While in the show ring, owners commonly use imported, traditional Peruvian tack. However, on the trail, Calentine finds that either an endurance or hunt seat saddle with a hunt-style bridle suit her horse perfectly. She says that Peruvian Horses usually have well-sprung ribs and broad backs, thus requiring a wide saddle tree. “And I always use a breastcollar and crupper line, because their withers aren’t very prominent,” she says. Otherwise, the Peruvian doesn’t present special challenges when shopping for trail tack.

Peruvian Paso Resources

Lakeside Peruvians
(318) 559-0435;

North American Peruvian Horse Association
(817) 447-7574;

North American Trail Ride Conference
(303) 688-1677;

Peruvian Horse Association of Canada
(403) 935-4435;

Peruvian Paso Horse Promotion Project
(760) 788-3918;

Rancho Chiripa Peruvian Horses
(602) 237-PASO (7276);

Wood Guest Ranch and Equestrian Center
(817) 483-5478;

Purchasing a Paso

• Shopping for a Peruvian Paso? NAPHA has some great suggestions for you:Do your homework, and learn as much about the breed as possible. Visit the NAPHA website for resources.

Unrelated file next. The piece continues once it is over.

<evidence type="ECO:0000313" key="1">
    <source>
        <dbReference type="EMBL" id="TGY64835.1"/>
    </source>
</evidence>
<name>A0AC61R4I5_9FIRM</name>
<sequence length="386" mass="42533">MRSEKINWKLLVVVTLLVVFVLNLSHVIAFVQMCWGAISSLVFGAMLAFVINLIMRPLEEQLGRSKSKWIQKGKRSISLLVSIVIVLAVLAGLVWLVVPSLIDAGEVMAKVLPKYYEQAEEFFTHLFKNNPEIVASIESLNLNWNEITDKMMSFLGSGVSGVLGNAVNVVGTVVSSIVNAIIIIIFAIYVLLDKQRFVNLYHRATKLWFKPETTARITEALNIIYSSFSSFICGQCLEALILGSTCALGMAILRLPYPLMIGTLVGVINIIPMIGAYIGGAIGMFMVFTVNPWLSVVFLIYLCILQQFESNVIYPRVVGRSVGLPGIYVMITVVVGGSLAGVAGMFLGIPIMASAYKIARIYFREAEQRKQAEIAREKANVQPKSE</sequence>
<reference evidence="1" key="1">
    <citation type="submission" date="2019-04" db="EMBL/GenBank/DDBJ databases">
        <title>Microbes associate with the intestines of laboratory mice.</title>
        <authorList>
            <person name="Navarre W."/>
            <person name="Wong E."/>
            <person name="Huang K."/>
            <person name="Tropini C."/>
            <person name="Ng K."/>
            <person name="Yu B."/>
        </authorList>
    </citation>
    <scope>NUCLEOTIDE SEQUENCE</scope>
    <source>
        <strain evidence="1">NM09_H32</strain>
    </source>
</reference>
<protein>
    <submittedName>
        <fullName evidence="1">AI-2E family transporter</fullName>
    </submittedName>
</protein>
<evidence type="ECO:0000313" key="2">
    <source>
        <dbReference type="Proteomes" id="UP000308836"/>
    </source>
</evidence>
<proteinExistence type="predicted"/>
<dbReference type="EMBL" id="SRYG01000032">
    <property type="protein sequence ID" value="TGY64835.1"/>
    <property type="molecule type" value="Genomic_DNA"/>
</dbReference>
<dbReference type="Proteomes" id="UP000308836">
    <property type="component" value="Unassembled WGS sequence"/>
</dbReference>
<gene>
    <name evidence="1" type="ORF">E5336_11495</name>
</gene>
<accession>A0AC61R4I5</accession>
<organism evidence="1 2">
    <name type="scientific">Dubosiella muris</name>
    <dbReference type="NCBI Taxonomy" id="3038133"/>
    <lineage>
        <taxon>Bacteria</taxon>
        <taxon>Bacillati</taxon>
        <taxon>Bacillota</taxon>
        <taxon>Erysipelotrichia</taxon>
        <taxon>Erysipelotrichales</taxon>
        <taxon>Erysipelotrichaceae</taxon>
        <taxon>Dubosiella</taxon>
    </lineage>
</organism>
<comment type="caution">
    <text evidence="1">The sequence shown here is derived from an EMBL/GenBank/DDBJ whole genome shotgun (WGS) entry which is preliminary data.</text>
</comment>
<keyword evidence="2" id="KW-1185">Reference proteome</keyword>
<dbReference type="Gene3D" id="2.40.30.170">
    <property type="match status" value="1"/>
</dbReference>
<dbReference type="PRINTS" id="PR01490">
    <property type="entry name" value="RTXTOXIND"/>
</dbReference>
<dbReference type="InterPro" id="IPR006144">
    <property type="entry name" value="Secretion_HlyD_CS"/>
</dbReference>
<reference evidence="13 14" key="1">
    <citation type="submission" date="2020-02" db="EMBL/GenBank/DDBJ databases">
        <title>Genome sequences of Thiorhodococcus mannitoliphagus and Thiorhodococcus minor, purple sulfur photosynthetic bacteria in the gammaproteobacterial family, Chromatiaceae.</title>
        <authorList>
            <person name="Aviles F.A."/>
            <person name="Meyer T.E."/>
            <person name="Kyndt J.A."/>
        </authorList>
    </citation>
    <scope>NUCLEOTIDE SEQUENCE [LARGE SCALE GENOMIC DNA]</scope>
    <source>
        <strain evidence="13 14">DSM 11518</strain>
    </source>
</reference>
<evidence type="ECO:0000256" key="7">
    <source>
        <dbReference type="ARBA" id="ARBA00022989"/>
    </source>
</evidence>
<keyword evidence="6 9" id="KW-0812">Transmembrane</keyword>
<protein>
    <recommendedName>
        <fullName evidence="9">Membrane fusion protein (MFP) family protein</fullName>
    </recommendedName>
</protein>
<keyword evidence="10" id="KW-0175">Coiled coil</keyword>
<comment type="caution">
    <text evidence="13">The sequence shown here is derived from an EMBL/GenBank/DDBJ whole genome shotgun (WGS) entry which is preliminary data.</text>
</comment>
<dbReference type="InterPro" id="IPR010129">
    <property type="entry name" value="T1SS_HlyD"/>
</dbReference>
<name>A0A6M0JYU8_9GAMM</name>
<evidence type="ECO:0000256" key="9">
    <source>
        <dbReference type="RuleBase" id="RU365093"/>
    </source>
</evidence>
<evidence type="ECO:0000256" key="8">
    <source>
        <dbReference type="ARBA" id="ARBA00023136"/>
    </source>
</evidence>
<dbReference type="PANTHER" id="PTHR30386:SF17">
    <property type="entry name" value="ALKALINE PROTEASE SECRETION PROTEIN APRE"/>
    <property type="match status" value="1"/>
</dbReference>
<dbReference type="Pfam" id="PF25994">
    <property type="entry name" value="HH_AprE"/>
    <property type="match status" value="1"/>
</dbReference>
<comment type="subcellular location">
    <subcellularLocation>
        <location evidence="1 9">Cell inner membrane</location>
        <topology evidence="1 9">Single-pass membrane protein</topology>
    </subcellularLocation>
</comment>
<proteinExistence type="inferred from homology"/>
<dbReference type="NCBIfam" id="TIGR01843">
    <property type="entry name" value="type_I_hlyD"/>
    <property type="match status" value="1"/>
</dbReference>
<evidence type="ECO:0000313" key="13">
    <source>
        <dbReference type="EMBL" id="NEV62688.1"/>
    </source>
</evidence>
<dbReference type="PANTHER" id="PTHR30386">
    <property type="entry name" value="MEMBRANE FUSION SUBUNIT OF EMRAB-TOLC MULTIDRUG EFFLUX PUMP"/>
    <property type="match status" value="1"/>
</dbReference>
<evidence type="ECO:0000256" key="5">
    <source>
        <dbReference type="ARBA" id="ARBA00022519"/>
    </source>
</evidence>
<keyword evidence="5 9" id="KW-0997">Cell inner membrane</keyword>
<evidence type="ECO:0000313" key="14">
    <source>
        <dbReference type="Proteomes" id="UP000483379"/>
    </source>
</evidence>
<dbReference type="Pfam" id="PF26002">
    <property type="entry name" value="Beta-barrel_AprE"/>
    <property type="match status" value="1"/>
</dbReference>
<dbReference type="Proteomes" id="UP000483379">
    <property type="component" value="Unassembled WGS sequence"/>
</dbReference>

• Evaluate your horsemanship skills, and look for a prospect that will be a good match.

• Take a knowledgeable horseperson with you.

• Don’t buy on impulse. Do ask questions.

• Note general health. Prospects should have clear, bright eyes, a shiny coat, clear skin, and not be too thin or fat.

• Require good temperament: Peruvian Pasos should be calm and sensible, with good manners.

• Watch the prospect move to make sure he gaits naturally and moves freely.

• View the prospect in-hand and under saddle, and spend time in the saddle.

• If you’re new to gaited horses, take lessons from a trainer familiar with Peruvian Horses.

• Ride the prospect in conditions similar to what you’ll encounter on your home trails.

• Get to know the prospect’s vices and virtues.

• Schedule a thorough prepurchase exam by a veterinarian familiar with the breed.

• And when you’ve found your ideal equine partner, enjoy his Rolls Royce ride on the trail!

Ready to look for the right horse for you? Go to, the premier classifieds site of the Equine Network, to search for the perfect horse!